Most typical views of scholars of the arts hold that the domain of skill transfer in the visual arts is limited to visualization and memory. In fact, art expertise offers windows into other realms of experience that are transferable into cognitive experiences seemingly unrelated to visual experiences.
In their great book, Sparks of Genius, Robert and Michèle Root-Bernstein discuss several modes of original thought patterns that lead to not only deep insight but also remarkable innovative capabilities. These are not only the kinds of cognitive skills required of creative people but also anyone faced with problem solving and creating strategic plans. Much of what they have to say relates to visual expertise – both as an experience of art as well as a perceptual orientation to reality.
Once more, the Root-Bertsteins do not distinguish between an entirely cognitive and affective experience of thought. Typically, most scholars define visual expertise as a cognitive function without taking regard to the facets of imagination and empathy that go into both making and perceiving a work of art. To utilize the best of our intellectual capacities to think, analyze, imagine, recognize and solve, we must use both of these sides of ourselves.
In particular, one aspect of the book I liked a lot was about how transformational thinking is a process of synthesis: we integrate sensory impressions, feelings, knowledge and memories as they all come together in a multimodal, unified way.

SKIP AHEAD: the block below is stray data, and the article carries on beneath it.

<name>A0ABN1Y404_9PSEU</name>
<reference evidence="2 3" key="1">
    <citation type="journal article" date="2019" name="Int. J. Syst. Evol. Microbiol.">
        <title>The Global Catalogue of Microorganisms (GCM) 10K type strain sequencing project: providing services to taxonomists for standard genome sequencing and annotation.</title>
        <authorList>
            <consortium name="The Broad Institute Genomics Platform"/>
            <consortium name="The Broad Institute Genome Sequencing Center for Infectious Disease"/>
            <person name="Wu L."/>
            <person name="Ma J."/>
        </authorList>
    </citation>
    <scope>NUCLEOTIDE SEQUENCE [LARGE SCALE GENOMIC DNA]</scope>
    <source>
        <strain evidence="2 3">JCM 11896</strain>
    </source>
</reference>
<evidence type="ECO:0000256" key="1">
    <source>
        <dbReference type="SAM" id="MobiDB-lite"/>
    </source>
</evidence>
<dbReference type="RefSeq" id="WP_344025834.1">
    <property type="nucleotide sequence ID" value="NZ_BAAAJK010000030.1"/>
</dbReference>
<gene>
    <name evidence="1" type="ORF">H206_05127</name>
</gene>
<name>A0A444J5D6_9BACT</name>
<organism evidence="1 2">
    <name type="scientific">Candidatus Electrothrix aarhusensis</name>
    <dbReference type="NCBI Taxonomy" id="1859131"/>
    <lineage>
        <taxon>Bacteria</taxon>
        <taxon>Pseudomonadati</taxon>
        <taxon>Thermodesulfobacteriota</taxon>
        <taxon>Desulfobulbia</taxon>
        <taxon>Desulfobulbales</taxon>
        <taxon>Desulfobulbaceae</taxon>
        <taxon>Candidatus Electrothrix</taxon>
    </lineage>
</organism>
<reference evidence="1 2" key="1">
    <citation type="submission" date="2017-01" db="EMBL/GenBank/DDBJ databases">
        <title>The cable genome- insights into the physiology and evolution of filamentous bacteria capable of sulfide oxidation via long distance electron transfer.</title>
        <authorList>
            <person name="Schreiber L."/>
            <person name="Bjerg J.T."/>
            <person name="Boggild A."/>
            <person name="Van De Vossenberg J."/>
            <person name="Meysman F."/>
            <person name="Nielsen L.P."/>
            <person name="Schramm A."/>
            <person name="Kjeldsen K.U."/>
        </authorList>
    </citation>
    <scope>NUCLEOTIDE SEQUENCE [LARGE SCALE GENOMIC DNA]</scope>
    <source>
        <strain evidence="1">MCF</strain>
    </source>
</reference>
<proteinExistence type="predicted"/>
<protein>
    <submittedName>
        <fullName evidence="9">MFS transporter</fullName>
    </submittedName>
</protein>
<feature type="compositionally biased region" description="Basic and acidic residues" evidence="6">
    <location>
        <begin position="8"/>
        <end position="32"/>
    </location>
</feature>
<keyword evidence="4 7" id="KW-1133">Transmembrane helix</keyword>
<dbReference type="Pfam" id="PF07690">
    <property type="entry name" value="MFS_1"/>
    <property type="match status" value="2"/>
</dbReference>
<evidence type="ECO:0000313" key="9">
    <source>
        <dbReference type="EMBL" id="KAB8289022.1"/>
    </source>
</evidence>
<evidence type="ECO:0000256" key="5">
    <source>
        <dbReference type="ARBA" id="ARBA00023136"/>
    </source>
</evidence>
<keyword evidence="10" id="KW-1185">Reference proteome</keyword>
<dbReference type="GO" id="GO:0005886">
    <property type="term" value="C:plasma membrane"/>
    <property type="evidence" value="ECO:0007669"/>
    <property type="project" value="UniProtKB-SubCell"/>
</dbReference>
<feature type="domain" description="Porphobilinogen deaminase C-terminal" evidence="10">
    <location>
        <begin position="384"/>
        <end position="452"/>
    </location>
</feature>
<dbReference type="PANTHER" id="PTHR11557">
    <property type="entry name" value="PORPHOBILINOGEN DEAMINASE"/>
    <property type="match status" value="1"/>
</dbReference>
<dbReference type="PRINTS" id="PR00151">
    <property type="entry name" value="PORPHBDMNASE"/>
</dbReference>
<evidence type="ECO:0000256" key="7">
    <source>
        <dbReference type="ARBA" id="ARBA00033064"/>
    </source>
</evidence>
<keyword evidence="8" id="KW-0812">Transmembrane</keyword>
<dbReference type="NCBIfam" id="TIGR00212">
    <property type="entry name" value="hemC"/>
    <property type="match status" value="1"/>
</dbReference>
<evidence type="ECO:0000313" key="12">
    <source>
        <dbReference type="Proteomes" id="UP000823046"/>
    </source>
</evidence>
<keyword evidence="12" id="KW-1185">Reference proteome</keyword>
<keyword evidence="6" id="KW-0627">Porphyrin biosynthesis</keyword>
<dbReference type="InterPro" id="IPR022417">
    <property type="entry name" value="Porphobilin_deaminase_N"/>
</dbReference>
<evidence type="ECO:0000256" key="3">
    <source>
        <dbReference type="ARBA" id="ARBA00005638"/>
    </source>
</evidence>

An artist, poet or musician is not the only type of person who synthesizes. For example, scientists and engineers also share this capacity of thinking of several things at once. In fact, anyone in any profession could do the same. From these multimodal experiences that exist in our minds, we create patterns, models, analogies, and other complex mental constructs.
Take, for example, Rene Magrittte’s The Six Elements. Well, we know he has created more than the four elements we typically think of. Back in antiquity, this was not the case. So Magritte is something of a philosopher here allowing us to draw upon our logical thoughts and sensory associations to fathom another realm of experience. Here we can see our cognitive awareness intersects with the nuances of a sensory experiences, our imaginations and our emotions.
In another section of the book, the Root-Bernsteins discuss dimensional thinking. So here we see with this painting, we can imagine a conceptual dimension beyond space and time as we know them. Our perceptions of reality enter into a state of alterity and exceptional difference. By learning how to observe, we can benefit from new encounters of the world. We can shift our perspectives and imagine things anew, resolve old problems and discover new ones, all by realigning what we do with our perceptions.